HOT CROSS BUNS - Facts?

A hot cross bun is a spiced sweet bun made with currants or raisins and marked with a cross on the top.

Hot cross buns are traditionally eaten warm on Good Friday for breakfast. They were once sold by street vendors who sang a little song about them. "Hot cross buns, Hot cross buns,One a penny, two a penny,
Hot cross buns."

The pastry cross on top of the hot cross buns symbolises and reminds Christians of the cross that Jesus was killed on.

Hot Cross Bun ceremony, at the London Pub, The Widow's Son, a Hot Cross Bun Ceremony takes place each Good Friday. In the early 19th century, a widow who lived on the site was expecting her sailor son back home for Easter, and placed a hot cross bun ready for him on Good Friday. The son never returned, but undaunted the widow left the bun waiting for him and added a new bun each year. Successive landlords have kept the tradition going after the pub was opened.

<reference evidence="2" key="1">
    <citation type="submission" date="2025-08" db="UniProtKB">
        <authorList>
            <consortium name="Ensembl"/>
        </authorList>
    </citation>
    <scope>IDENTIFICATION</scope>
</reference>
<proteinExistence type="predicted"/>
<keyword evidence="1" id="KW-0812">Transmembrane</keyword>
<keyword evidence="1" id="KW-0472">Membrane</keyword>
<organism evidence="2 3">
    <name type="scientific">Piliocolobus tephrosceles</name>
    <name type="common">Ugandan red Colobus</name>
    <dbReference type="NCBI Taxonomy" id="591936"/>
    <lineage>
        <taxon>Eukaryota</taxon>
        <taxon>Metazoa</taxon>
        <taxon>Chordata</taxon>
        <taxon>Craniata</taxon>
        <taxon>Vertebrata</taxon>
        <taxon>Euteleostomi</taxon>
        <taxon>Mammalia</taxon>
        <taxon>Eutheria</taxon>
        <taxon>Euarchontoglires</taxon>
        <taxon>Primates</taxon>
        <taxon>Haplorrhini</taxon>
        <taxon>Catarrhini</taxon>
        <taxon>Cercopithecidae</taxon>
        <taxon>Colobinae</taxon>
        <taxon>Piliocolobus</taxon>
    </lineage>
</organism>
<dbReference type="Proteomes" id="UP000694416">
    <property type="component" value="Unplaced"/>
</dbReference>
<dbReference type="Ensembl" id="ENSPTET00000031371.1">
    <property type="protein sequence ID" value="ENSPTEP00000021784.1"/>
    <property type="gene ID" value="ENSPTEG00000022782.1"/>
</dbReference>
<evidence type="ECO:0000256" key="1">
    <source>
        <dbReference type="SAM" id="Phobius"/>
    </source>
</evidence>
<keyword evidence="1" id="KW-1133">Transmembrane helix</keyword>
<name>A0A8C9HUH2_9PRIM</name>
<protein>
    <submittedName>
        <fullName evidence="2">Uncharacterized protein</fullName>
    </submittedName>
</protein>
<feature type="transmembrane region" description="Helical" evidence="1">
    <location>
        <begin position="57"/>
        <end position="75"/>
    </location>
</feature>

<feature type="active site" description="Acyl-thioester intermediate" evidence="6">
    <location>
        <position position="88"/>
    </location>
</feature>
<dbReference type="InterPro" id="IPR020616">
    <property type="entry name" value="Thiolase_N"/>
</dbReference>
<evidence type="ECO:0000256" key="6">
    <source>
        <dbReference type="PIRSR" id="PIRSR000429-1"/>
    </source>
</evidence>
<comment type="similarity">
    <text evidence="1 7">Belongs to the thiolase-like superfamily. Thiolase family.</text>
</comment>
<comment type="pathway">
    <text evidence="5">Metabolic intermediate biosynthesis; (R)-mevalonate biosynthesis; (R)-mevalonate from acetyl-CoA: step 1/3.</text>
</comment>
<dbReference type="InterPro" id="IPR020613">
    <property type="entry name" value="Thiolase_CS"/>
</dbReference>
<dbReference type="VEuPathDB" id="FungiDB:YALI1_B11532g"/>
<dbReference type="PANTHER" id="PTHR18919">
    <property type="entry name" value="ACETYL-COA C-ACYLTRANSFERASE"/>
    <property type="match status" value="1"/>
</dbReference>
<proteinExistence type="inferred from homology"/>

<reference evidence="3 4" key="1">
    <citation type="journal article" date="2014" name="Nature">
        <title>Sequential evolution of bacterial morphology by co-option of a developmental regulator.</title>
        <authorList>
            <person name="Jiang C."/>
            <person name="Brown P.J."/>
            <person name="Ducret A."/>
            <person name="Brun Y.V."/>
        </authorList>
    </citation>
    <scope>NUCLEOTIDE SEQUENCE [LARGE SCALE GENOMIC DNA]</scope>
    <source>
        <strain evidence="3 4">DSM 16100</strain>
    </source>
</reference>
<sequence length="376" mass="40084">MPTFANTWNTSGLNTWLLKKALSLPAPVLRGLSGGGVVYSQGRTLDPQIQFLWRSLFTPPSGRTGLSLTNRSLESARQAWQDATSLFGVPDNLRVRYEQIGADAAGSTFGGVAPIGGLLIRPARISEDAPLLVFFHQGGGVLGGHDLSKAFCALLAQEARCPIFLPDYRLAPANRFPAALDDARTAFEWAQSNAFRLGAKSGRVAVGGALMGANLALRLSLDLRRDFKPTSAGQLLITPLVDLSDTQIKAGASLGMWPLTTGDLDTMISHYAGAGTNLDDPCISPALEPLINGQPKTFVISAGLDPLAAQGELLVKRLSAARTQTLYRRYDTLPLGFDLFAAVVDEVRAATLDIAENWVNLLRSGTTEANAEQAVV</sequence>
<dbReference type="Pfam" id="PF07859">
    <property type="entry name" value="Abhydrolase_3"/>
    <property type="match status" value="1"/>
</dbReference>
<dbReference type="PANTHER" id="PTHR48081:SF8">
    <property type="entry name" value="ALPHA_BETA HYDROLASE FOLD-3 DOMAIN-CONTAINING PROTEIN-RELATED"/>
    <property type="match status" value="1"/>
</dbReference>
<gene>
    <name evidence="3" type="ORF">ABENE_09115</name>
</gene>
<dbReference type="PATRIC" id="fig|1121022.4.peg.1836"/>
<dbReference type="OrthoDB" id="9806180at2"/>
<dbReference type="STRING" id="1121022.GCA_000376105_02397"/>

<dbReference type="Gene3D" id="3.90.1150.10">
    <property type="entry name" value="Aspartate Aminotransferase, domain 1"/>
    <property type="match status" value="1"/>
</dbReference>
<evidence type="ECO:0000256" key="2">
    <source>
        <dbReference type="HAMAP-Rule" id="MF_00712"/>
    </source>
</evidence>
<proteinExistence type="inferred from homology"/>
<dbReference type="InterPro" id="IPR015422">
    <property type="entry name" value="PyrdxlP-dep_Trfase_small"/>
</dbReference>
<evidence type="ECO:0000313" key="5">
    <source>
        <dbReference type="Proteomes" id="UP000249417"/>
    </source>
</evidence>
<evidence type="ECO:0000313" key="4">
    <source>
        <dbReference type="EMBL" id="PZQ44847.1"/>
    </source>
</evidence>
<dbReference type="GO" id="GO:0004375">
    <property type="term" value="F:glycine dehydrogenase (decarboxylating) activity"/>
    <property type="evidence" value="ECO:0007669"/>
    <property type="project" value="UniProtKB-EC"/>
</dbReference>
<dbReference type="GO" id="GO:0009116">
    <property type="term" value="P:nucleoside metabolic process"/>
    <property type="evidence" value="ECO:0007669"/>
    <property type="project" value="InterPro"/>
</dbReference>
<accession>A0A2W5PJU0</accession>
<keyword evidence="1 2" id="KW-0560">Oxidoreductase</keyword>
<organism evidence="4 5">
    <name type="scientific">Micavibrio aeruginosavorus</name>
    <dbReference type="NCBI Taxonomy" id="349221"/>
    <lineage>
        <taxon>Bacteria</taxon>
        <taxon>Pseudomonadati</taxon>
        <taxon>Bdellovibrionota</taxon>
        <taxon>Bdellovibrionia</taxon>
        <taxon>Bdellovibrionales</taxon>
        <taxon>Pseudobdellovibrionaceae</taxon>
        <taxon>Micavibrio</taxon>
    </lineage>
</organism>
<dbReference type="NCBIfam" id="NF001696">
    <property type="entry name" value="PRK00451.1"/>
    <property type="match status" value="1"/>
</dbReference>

Superstitions surrounding Hot Cross Buns - one of them says that buns baked and served on Good Friday will not spoil or mold during the subsequent year. Another encourages keeping such a bun for medicinal purposes. A piece of it given to someone who is ill is said to help them recover.Sharing a hot cross bun with another is supposed to ensure friendship throughout the coming year, particularly if "Half for you and half for me, Between us two shall goodwill be" is said at the time, so some say they should only be cooked one at a time. If taken on a sea voyage, hot cross buns are said to protect against shipwreck. If hung in the kitchen, they are said to protect against fires and ensure that all breads turn out perfectly. The hanging bun is replaced each year.